Amazon workers hold strike votes at UK Midlands warehouses, GMB union seeks recognition

Amazon workers in the UK in the GMB union are balloting for strike action at Mansfield and Rugeley till June 9. They are demanding a wage increase from £10.50 an hour to £15 and improved terms and conditions.

Warehouse operatives have recently joined the union in the wake of wildcat walkouts that began last summer. The GMB has held 14 days of intermittent industrial action at the Amazon warehouse in Coventry in the last four months.

Workers outside Amazon's fulfilment centre during the strike in Coventry, England, April 22, 2023

Management at Amazon refuses to grant any concessions. Workers toil in unacceptable conditions for low pay to generate super-profits for one of the world’s largest transnational corporations. The company operates in dangerous working conditions, enforces brutal productivity targets, and implements continuous surveillance and monitoring of their employees.

Amazon employees have been forced to continue working throughout the COVID-19 pandemic, their lives endangered by exposure to viral infection in overcrowded warehouses with insufficient health and safety measures in place.

The development of wildcat strikes at Amazon warehouses marked the entry of one of the most critical sections of the international working class into the UK’s strike wave. Like other workers, warehouse operatives are taking action to maintain their living standards amid high rates of inflation and government budget cuts to social welfare benefits and services.

The strike movement follows the announcement of the sacking of eight percent of Amazon’s global workforce this Spring as part of broader cutbacks in the technology sector.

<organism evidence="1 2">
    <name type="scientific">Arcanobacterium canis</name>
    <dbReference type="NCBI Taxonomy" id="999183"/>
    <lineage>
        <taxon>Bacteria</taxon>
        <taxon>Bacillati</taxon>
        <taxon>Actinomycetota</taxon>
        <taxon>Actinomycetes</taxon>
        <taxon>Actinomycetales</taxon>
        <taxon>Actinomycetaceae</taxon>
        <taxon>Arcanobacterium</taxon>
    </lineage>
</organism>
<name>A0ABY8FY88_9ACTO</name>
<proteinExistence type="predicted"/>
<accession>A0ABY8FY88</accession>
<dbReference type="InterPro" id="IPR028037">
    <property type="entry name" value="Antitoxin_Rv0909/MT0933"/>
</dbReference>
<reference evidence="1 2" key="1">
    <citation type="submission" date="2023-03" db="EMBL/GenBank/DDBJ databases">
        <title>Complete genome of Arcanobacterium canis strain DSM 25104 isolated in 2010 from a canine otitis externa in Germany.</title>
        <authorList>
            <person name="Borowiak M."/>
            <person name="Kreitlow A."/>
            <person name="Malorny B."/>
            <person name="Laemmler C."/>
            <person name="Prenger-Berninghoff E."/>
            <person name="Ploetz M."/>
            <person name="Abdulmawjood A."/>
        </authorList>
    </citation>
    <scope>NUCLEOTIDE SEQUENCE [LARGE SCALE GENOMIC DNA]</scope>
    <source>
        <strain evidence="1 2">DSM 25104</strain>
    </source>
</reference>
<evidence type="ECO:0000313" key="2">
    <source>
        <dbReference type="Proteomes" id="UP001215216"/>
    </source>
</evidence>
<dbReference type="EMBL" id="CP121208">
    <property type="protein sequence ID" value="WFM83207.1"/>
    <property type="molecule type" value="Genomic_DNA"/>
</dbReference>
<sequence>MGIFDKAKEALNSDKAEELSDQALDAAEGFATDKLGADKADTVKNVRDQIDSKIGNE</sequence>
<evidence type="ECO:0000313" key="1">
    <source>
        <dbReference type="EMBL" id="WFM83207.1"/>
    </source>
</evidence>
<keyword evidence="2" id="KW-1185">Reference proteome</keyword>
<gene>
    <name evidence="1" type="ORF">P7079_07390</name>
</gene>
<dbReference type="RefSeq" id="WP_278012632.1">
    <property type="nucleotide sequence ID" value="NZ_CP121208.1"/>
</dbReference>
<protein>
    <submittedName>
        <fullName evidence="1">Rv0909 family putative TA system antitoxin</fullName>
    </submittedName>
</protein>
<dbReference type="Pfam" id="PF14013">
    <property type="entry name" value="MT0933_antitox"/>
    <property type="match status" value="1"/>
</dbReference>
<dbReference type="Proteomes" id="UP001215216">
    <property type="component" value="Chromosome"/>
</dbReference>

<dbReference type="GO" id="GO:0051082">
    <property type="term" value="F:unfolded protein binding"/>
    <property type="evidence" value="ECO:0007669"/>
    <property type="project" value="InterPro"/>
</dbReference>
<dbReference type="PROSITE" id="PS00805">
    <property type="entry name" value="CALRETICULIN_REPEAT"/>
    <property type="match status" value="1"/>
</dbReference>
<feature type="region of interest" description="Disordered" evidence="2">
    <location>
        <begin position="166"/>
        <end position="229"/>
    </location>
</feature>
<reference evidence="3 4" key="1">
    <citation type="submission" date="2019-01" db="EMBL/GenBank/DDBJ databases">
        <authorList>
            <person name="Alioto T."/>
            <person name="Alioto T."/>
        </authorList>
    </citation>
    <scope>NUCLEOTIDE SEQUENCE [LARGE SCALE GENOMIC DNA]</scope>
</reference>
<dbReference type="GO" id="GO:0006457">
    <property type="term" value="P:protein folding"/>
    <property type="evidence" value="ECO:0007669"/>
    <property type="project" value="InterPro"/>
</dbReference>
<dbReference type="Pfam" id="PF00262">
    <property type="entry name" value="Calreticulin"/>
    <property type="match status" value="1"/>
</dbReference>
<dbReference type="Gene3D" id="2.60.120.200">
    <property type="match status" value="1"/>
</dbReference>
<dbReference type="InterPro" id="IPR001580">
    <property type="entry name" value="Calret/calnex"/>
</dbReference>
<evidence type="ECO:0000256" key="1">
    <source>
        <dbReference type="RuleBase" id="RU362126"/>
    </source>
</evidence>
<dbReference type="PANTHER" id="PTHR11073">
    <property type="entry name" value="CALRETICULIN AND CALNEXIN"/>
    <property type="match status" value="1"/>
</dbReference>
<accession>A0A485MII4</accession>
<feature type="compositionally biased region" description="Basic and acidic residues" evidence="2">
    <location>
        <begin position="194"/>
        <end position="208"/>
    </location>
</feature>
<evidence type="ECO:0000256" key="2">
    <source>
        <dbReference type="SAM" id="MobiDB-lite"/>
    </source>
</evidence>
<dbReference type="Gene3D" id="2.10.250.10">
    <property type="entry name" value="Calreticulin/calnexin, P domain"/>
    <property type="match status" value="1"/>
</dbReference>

This sentiment does not find authentic expression in the GMB or any other union bureaucracy, which intervened in the wake of the unofficial strikes to bring the growing mood of rebellion under control. It has no intention of waging the necessary campaign of militant class struggle required to win significantly improved conditions from a ruthlessly exploitative company with immense financial resources.

Instead, the GMB is holding a series of limited actions designed to prompt Amazon to grant the union a seat at its table. Many workers have been left cold, with those polled in consultative ballots at three other Amazon warehouses rejecting the GMB’s strike plans.

The union is seeking official recognition by Amazon at the Coventry logistics facility. The GMB states that it has reached the required threshold of 51 percent of the 1,400 workers employed at the warehouse. Amazon has refused, claiming that it would not be “an appropriate path” to voluntarily recognise the union.

To challenge this, the GMB contacted the Central Arbitration Committee (CAC), the government’s business tribunal service, earlier this month. The CAC may grant a trade union the right to conduct collective bargaining with an employer on behalf of its members. It must grant this status to the GMB if it is the chosen representative of the majority of workers at the facility in disputes over pay, terms, and conditions.

Amazon contests the union’s figures and the GMB reports warehouse operatives are aware of management plans to quickly recruit hundreds of new staff to prevent a majority of members being reached, shutting the door on official union recognition.

If the CAC grants the GMB the right to represent workers at Amazon’s BHX4 facility in Coventry, this would be the first official union recognition at an Amazon warehouse in the UK. But for Amazon workers, official recognition of GMB would not provide the basis for a genuine industrial fight-back against the wealthy conglomerate.

Management’s rejection of the right of workers to organise in the workplace enables the GMB to pose as an oppositional force, but it has offered to collaborate with the employer and smooth over industrial relations with a few figleaf improvements.